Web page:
Crosstalk signaling between alveoli and capillaries
Pulmonary capillaries stem from the pulmonary artery. The pulmonary capillaries are tiny blood vessels that are found within the walls the alveoli of the lungs. the collarbone to the diaphragm (the muscular wall between the chest cavity The alveoli and capillaries both have very thin walls, which allow the oxygen to. Each bronchiole ends in a cluster of microscopic air sacs called alveoli The exchange of gases occurs between the alveoli and blood in the capillaries.
Inhaled oxygen enters the lungs and reaches the alveoli. The layers of cells lining the alveoli and the surrounding capillaries are each only one cell thick and are in very close contact with each other.
Crosstalk signaling between alveoli and capillaries
Oxygen passes quickly through this air-blood barrier into the blood in the capillaries. Similarly, carbon dioxide passes from the blood into the alveoli and is then exhaled. Oxygenated blood travels from the lungs through the pulmonary veins and into the left side of the heart, which pumps the blood to the rest of the body see Biology of the Heart: Function of the Heart. Oxygen-deficient, carbon dioxide-rich blood returns to the right side of the heart through two large veins, the superior vena cava and the inferior vena cava.
The crosstalk can occur in a forward direction, as from alveolus to capillary, or in a reverse direction, as from capillary to alveolus. The crosstalk direction likely depends on the site at which pathogens first initiate signaling. Thus, forward crosstalk may occur when inhaled pathogens encounter the alveolar epithelium, while reverse crosstalk may result from interactions of blood-borne pathogens with the endothelium.Mechanism of exchange of gases/very simplified lecture.
Here, we review the factors that regulate these two directions of signaling. To develop the response, proinflammatory signals must pass between the alveolar gas and blood compartments across the alveolar—capillary barrier, which is formed by juxtaposed epithelial and endothelial membranes in the alveolar wall.
However, the barrier, formed by tight and adherens junctions of the epithelial—endothelial double membrane, highly restricts liquid fluxes between the compartments. This restriction maintains, at a minimum, metabolically required liquid fluxes that if unfettered could lead to edema, impeding gas exchange. Hence, the question we consider here relates to how proinflammatory signals negotiate the flux-restrictive alveolar—capillary barrier to induce an effective immune defense.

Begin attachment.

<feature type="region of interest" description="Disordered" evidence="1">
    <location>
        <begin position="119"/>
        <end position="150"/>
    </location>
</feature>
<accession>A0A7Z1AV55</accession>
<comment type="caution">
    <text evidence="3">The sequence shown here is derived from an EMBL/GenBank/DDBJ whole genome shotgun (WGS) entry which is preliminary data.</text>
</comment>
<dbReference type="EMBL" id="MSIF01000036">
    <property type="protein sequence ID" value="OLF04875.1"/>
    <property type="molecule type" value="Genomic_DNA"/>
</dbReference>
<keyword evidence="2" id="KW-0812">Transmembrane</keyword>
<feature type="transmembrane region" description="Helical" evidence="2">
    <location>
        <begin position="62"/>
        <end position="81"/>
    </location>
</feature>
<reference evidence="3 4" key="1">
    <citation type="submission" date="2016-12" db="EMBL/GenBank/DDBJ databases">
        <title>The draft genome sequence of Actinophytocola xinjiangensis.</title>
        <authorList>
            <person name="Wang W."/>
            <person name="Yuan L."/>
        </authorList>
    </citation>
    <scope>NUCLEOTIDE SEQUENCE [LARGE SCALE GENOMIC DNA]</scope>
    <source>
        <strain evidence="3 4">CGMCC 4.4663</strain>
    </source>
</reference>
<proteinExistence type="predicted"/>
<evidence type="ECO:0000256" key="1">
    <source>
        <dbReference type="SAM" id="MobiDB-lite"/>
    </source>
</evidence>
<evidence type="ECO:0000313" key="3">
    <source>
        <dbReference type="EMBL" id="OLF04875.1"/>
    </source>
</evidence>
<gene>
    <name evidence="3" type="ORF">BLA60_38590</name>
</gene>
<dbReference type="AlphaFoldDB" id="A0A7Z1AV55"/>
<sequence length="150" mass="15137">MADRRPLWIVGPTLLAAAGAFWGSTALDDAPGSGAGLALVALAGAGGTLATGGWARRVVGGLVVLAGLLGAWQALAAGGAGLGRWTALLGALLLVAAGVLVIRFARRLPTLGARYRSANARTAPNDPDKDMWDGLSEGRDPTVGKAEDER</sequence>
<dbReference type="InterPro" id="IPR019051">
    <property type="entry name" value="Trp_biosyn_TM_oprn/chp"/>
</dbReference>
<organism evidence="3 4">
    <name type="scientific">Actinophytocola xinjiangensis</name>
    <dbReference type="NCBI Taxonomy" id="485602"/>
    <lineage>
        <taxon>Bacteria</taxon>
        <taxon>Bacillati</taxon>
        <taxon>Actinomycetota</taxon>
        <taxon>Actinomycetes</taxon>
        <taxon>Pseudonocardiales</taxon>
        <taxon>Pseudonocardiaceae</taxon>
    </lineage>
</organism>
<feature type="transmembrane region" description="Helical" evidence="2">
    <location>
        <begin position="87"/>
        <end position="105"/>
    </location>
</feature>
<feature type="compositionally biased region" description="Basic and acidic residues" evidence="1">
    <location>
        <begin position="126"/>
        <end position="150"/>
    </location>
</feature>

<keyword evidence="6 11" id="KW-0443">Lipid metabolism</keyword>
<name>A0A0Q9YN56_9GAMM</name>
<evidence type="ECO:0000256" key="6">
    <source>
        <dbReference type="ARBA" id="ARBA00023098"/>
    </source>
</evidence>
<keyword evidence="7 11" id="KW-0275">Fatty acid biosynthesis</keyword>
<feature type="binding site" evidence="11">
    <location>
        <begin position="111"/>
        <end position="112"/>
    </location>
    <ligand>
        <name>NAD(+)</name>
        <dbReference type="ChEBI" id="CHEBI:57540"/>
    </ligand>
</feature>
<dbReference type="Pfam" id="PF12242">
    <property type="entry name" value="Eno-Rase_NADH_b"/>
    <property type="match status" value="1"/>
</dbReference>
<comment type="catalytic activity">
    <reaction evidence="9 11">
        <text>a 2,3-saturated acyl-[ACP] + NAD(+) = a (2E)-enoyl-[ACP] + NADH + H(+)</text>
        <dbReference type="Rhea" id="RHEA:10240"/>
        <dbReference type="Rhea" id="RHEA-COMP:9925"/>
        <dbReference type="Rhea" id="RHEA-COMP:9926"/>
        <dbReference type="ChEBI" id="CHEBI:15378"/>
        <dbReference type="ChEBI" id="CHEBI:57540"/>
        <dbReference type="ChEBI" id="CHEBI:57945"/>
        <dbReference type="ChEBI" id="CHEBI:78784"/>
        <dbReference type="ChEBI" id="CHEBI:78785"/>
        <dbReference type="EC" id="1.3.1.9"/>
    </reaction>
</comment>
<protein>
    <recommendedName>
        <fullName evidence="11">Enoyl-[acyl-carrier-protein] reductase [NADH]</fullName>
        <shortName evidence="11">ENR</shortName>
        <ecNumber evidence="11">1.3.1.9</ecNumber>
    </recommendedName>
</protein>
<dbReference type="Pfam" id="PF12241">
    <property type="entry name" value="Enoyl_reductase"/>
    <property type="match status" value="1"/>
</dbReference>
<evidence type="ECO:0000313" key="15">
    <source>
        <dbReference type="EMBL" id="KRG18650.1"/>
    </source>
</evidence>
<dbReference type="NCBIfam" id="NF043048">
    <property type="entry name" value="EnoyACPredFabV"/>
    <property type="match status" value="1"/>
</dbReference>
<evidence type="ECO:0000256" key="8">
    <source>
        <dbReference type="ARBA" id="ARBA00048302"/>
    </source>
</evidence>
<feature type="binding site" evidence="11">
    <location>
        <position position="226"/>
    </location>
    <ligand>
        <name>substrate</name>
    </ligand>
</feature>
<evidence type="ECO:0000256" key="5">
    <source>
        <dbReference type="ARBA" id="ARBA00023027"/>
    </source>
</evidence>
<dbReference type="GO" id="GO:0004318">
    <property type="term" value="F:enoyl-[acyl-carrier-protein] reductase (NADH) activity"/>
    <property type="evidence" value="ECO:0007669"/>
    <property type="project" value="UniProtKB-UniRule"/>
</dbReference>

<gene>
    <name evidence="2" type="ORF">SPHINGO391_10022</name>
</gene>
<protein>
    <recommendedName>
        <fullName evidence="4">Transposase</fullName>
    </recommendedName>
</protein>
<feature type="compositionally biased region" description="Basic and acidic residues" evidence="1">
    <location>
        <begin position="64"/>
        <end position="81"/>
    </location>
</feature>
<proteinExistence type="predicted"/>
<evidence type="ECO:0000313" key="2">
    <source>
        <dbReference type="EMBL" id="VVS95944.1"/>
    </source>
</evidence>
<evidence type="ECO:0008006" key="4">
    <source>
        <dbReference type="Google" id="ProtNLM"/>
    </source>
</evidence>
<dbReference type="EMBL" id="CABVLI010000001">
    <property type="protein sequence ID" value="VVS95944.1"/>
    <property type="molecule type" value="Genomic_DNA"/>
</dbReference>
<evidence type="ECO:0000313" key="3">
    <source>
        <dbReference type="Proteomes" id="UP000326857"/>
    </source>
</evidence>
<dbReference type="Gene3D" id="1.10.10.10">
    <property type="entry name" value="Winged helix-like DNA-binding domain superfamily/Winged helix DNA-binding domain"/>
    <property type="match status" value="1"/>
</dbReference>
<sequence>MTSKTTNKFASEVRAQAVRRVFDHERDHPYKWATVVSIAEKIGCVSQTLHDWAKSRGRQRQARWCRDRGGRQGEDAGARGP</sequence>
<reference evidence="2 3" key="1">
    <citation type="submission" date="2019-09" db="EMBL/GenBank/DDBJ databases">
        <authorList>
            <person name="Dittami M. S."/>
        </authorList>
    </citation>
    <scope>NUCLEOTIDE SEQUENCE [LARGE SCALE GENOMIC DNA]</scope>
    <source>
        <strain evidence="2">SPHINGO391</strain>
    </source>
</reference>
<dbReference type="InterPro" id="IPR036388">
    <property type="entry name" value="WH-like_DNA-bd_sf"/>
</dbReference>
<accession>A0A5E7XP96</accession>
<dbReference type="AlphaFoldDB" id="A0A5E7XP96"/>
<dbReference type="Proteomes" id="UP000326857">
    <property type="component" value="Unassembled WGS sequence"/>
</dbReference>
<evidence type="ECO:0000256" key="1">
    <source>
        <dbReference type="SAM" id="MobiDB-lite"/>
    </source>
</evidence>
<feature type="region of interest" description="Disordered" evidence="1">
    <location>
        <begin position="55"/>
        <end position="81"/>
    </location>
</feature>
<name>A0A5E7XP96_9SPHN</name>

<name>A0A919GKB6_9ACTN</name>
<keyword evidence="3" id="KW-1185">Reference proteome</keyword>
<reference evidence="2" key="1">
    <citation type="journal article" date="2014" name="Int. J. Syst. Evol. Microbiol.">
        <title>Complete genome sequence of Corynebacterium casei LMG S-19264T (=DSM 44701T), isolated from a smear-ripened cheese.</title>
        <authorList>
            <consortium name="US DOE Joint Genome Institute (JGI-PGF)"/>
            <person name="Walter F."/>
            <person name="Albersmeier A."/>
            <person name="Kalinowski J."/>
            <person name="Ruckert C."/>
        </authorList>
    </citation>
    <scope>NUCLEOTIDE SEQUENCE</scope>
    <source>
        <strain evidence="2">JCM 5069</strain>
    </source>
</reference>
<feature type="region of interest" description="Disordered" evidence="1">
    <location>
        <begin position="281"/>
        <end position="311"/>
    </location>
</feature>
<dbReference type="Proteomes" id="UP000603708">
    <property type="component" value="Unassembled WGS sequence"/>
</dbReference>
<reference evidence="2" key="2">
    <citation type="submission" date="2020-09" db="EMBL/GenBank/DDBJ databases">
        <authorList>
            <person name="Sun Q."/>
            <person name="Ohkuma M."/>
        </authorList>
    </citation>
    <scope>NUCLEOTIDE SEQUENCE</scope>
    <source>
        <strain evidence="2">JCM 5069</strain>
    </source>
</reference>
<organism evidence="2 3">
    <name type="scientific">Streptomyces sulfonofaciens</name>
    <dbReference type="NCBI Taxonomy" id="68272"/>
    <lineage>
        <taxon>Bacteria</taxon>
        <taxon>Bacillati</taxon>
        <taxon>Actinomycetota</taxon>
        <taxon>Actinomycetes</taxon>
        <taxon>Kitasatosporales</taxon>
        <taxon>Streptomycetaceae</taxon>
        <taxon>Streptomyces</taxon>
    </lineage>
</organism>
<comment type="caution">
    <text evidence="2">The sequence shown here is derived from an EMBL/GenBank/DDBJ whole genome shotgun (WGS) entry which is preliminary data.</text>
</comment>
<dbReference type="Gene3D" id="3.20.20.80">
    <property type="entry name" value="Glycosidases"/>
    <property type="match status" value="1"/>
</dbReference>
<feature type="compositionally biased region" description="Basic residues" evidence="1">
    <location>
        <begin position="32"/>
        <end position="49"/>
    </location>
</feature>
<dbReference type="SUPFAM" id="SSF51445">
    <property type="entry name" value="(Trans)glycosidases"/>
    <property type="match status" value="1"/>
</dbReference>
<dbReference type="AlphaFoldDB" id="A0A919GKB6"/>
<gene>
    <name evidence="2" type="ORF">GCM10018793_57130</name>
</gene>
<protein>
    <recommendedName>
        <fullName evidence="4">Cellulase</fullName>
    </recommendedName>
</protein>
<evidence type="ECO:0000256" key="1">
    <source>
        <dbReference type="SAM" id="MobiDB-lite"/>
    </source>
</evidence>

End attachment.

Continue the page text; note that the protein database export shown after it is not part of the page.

Then the molecule of oxygen is going to go through the epithelial cells. Those are the cells that kind of make the walls of the alveolus look the way it does. Those are kind of the flat, pancake-shaped cells. And it's going to go to the base membrane. This base membrane, remember, is kind of a foundation. It offers a lot of structural support to the lungs.
And below the base membrane, it has this layer of connective tissue that this molecule of oxygen has to get through, enters another layer of base membrane. And then it goes down into the endothelial cells. These are the cells that are also kind of pancake shaped. And these are going to make the walls of the capillary.
From there, the oxygen molecule goes into the plasma and then finally gets into the red blood cell. And of course, the red blood cells are packed full of hemoglobin. So this is a little hemoglobin protein here. And this hemoglobin has four spots on it. It's going to allow four molecules of oxygen to bind it. And so once our oxygen gets there, it's going to hope to find some hemoglobin that it's got a little free spot. And once it binds to the hemoglobin, the red blood cell is going to now carry that oxygen out to the rest of the body, wherever it's needed.
So that's kind of how oxygen gets from the alveolus out to the body. Now, let me make a little bit of space. I'm going to show you what I want to do. I want to do kind of an interesting thing here.
Hopefully, it'll help you understand this journey that the oxygen molecule is taking a little bit better. So let's imagine something like this, where you've got a nice little rectangle. I'm going to try to draw this rectangle out on the side for you, in kind of the same way I'm drawing it here. So just keep your eye on the colors, because I'm not going to relabel anything, just to kind of keep it nice and easy. What I'm going to do is just imagine that the oxygen is starting at the top of this rectangular three-dimensional square-like object I'm drawing, I guess, a three-dimensional cube, rectangular cubed.
And then it's got to get to the bottom of this rectangular cube. So at the bottom, we've got the red blood cell and the hemoglobin. That's the last layer down here. And the top layer was the alveolus or the gas.
So I actually sketched that in as well. And so that would be the very top layer.
The Circulatory System
And it has to get through all these layers. This blue layer, for example, this is that liquid that's lining the inside of the alveolus. And let me draw a molecule of oxygen starting its journey up here.
That's the gas phase, right. So it has to actually get from the gas stage through the liquid layer, into the next layer, which is the epithelial cell. That's this guy right here.
That's the second layer. Third layer, we said was the base membrane. I'm just kind of going through them one by one. And this is also kind of a nice way of a review, I suppose, as well. Then you have all that connective tissue, a nice, thick layer of connective tissue.
And remember, the base membrane and the connective tissue, they're both chock full of proteins, different types of proteins. But both are there for structural support. Got some more base membrane here on this side, and this is going to be right before you get to the endothelial cells.
That was the endothelial layer.